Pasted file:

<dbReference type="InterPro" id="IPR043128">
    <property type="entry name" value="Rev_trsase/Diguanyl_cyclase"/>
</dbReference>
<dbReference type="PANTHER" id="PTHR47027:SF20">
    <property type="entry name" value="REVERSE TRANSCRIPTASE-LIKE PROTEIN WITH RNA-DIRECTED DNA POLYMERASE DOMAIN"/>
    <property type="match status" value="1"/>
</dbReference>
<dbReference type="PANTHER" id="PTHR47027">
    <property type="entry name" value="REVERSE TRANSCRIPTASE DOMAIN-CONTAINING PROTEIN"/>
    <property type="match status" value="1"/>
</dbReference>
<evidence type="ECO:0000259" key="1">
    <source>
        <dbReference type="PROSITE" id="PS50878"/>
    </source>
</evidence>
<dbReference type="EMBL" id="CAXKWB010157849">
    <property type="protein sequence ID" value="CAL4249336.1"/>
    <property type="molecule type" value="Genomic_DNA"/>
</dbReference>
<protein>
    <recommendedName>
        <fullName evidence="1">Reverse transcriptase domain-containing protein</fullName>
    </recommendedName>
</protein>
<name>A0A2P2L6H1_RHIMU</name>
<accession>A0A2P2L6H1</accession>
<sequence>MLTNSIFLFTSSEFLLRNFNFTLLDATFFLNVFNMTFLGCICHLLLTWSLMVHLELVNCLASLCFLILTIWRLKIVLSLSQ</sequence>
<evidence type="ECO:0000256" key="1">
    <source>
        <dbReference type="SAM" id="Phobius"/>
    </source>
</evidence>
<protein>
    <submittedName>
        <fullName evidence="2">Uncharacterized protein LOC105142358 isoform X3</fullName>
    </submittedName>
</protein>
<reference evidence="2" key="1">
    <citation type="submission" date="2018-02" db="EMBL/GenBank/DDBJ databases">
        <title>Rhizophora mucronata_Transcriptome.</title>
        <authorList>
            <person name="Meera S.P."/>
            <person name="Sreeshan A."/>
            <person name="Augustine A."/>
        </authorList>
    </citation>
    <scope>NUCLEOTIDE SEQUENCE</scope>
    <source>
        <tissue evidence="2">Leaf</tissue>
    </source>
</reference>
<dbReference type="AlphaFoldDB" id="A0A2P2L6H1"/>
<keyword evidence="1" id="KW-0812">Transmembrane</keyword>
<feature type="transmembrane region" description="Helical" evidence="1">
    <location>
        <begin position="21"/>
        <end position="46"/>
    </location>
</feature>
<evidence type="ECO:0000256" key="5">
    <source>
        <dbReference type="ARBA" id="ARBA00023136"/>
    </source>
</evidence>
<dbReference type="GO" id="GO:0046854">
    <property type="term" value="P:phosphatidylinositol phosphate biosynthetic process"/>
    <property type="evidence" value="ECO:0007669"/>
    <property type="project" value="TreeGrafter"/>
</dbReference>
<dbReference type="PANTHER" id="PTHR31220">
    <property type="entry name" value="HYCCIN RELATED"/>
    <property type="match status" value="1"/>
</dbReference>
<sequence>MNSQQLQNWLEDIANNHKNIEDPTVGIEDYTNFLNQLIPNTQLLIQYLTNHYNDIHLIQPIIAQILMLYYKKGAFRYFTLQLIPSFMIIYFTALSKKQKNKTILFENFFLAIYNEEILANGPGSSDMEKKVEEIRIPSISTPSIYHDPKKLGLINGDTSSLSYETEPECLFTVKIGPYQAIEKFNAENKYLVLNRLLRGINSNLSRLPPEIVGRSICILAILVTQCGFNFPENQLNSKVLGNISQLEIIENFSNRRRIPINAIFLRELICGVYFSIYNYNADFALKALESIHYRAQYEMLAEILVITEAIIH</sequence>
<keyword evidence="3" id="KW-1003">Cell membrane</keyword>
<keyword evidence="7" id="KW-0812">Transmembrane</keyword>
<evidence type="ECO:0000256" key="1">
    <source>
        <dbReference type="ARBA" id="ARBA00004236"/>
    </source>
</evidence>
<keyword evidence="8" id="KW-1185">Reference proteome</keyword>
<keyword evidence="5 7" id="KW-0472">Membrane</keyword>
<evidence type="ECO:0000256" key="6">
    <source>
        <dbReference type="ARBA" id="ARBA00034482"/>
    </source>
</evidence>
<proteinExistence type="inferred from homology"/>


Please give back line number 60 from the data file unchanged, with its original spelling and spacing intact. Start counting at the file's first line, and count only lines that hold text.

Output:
</feature>